Prospective trials comparing current treatment options are highly needed in this arena, as they would best inform therapeutic choices. In the meantime, clinicians must rely on single-arm data and weigh efficacy, impact on quality of life, and cost of care when selecting a treatment approach for patients with FL who need 3rd-line or beyond treatment.

Data availability statement

The original contributions presented in the study are included in the article/supplementary material. Further inquiries can be directed to the corresponding author.

Author contributions

All authors had full access to the patients’ data and contributed to the drafting, critical review, and revision of the manuscript, with the support of a medical writer provided by Epizyme, Inc. All authors contributed to the article and approved the submitted version.


This study was sponsored by Epizyme, Inc., an Ipsen company, in accordance with Good Publication Practice guidelines. The funder was not involved in the study design, collection, analysis, interpretation of data, the writing of this article, or the decision to submit it for publication.


The authors thank Peloton Advantage, an OPEN Health company, for providing medical writing and editorial support, which was sponsored by Epizyme, Inc., an Ipsen company.

Conflict of interest

Author AS has served as a consultant for AbbVie, Alexion, AstraZeneca, Celgene, Epizyme, Genentech, Genmab, Janssen, Jazz Pharmaceuticals, Kite Pharma, Lilly, MorphoSys, Novartis, Pharmacyclics, and TG Therapeutics and has served on speakers’ bureaus for AbbVie, ADC Therapeutics, AstraZeneca, BeiGene, Celgene, Genentech, Janssen, Jazz Pharmaceuticals, Kite Pharma, Pharmacyclics, and TG Therapeutics. Author KP has served as a consultant for AstraZeneca, BeiGene, Celgene, Genentech, Janssen, Kite Pharma, and MorphoSys, has served on speakers’ bureaus for AstraZeneca, Celgene, Genentech, Janssen, and Pharmacyclics, and has received research funding from AstraZeneca.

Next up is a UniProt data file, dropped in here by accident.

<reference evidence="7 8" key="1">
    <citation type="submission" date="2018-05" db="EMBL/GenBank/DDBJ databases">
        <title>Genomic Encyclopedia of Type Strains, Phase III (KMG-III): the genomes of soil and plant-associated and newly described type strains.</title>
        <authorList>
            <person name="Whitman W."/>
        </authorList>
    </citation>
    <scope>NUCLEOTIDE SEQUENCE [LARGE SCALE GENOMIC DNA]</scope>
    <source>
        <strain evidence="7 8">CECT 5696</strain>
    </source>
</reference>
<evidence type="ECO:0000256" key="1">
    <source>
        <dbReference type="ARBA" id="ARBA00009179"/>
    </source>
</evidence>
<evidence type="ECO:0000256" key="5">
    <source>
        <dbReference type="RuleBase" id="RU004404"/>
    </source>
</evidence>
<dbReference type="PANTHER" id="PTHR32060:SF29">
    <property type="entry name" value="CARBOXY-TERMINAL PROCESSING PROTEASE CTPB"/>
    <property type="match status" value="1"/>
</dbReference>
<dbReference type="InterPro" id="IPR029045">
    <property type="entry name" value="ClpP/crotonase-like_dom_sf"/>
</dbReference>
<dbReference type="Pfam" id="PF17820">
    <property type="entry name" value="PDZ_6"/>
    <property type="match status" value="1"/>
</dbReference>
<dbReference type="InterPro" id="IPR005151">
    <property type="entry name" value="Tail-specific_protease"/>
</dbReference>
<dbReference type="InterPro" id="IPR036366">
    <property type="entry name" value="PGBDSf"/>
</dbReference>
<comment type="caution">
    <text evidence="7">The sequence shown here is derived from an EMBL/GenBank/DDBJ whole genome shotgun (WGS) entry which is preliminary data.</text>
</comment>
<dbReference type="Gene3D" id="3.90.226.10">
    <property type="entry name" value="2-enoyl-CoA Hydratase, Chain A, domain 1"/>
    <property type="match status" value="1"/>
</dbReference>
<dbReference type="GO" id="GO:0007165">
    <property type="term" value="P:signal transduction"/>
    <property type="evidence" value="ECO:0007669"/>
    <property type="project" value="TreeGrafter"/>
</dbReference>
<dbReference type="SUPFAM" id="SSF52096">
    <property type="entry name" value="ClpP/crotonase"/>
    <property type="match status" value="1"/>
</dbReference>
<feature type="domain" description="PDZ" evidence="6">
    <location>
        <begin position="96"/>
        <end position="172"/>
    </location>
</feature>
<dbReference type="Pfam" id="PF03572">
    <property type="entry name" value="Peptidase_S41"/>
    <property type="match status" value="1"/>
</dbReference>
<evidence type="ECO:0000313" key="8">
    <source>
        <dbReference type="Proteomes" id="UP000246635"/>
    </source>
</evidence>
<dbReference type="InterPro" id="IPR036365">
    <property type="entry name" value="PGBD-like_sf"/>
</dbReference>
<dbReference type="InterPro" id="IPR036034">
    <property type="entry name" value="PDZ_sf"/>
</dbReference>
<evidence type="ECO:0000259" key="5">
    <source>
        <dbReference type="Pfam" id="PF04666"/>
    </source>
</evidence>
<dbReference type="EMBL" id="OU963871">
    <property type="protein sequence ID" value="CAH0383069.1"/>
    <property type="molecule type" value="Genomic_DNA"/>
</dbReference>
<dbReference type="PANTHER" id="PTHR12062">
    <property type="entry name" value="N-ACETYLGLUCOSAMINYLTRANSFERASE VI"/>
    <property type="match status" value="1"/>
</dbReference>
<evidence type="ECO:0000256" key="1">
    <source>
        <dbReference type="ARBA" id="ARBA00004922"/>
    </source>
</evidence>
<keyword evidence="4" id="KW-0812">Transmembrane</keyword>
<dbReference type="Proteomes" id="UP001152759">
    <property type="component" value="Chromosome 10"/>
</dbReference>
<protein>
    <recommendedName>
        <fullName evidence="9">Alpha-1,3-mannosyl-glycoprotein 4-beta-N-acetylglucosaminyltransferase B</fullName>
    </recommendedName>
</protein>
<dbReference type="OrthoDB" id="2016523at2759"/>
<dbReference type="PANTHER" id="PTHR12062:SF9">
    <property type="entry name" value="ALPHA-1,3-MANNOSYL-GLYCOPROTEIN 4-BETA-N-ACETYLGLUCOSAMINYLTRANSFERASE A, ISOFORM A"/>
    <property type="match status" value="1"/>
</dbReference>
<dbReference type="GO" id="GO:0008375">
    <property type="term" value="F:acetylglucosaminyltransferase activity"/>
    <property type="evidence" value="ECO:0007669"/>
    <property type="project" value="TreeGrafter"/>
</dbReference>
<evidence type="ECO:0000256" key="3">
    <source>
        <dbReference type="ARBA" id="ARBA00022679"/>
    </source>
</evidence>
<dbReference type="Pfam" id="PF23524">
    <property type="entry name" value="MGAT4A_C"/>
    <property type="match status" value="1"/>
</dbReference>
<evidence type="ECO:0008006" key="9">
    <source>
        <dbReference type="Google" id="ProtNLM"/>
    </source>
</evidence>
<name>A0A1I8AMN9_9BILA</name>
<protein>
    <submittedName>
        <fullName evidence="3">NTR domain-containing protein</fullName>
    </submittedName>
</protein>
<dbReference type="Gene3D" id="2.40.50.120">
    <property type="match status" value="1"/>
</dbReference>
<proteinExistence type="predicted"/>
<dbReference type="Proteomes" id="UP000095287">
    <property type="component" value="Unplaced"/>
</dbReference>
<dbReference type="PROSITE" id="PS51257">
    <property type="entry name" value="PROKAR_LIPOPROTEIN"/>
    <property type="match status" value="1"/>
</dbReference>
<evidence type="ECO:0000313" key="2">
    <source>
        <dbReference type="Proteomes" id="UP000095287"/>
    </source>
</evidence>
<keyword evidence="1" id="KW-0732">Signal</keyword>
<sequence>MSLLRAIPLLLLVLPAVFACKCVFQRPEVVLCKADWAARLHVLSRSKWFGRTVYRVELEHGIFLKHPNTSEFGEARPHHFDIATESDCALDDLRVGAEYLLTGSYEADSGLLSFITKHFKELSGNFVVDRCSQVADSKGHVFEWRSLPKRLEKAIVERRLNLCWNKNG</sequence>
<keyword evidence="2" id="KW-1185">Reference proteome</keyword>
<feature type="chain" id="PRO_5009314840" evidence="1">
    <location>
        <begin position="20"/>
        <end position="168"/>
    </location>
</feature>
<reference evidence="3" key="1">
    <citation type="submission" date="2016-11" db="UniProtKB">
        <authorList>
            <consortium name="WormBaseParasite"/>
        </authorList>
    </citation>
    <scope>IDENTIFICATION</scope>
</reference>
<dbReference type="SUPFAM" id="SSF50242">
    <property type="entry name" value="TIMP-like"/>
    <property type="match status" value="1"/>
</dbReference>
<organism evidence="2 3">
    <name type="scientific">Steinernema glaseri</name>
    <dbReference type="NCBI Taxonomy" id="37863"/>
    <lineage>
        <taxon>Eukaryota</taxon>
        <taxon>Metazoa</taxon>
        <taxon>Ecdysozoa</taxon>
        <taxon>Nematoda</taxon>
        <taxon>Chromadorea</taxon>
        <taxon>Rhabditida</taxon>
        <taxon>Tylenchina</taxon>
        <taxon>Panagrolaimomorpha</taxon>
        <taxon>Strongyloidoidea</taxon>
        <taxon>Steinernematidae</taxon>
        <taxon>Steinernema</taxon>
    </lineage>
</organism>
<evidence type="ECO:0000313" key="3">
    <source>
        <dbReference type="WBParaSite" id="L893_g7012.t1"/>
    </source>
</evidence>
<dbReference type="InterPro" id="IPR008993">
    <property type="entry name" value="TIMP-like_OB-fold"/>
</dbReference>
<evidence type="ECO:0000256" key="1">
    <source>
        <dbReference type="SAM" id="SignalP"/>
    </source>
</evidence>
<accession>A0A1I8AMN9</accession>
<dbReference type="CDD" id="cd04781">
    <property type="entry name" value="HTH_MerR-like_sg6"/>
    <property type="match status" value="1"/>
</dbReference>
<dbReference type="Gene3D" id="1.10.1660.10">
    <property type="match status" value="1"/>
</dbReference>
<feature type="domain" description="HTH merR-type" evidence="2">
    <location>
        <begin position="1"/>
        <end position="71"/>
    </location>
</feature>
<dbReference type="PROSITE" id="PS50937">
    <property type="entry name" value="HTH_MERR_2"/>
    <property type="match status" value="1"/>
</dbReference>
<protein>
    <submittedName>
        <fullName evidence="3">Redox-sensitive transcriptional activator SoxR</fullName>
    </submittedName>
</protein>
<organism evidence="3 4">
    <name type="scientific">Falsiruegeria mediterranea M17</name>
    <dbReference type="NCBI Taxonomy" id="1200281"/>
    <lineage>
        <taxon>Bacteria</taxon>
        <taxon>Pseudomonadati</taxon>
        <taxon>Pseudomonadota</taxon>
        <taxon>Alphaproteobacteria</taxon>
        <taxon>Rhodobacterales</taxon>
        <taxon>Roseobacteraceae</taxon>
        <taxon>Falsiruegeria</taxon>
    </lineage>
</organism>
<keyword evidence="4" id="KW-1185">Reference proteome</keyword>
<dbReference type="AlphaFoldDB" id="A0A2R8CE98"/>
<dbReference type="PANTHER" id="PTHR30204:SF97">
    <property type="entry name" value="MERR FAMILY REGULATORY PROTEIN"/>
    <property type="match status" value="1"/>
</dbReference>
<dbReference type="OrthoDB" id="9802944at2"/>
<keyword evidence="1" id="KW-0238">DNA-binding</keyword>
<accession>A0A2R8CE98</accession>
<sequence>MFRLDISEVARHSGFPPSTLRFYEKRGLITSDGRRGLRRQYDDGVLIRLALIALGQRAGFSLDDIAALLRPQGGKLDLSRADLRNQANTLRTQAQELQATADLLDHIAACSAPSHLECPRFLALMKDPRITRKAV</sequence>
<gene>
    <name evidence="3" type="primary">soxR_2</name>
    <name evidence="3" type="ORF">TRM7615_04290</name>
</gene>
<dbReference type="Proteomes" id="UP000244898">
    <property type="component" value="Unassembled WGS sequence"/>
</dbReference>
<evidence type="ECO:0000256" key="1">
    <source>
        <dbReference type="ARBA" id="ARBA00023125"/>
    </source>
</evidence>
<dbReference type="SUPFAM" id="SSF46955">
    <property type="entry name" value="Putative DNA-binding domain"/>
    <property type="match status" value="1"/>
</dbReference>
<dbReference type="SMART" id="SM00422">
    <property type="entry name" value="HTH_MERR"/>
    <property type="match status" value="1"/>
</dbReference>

Publisher’s note

All claims expressed in this article are solely those of the authors and do not necessarily represent those of their affiliated organizations, or those of the publisher, the editors and the reviewers. Any product that may be evaluated in this article, or claim that may be made by its manufacturer, is not guaranteed or endorsed by the publisher.


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Keywords: B-cell lymphoma, bispecific antibodies, CD19 antigen, copanlisib, EZH2 inhibitor, lymphoma, tazemetostat

Citation: Skarbnik AZ and Patel K (2023) Treatment selection for patients with relapsed or refractory follicular lymphoma. Front. Oncol. 13:1120358. doi: 10.3389/fonc.2023.1120358

Received: 09 December 2022; Accepted: 13 February 2023;
Published: 07 March 2023.

Edited by:

Alberto Fabbri, Siena University Hospital, Italy

Reviewed by:

Nilanjan Ghosh, Levine Cancer Institute, United States

Copyright © 2023 Skarbnik and Patel. This is an open-access article distributed under the terms of the Creative Commons Attribution License (CC BY). The use, distribution or reproduction in other forums is permitted, provided the original author(s) and the copyright owner(s) are credited and that the original publication in this journal is cited, in accordance with accepted academic practice. No use, distribution or reproduction is permitted which does not comply with these terms.

*Correspondence: Krish Patel,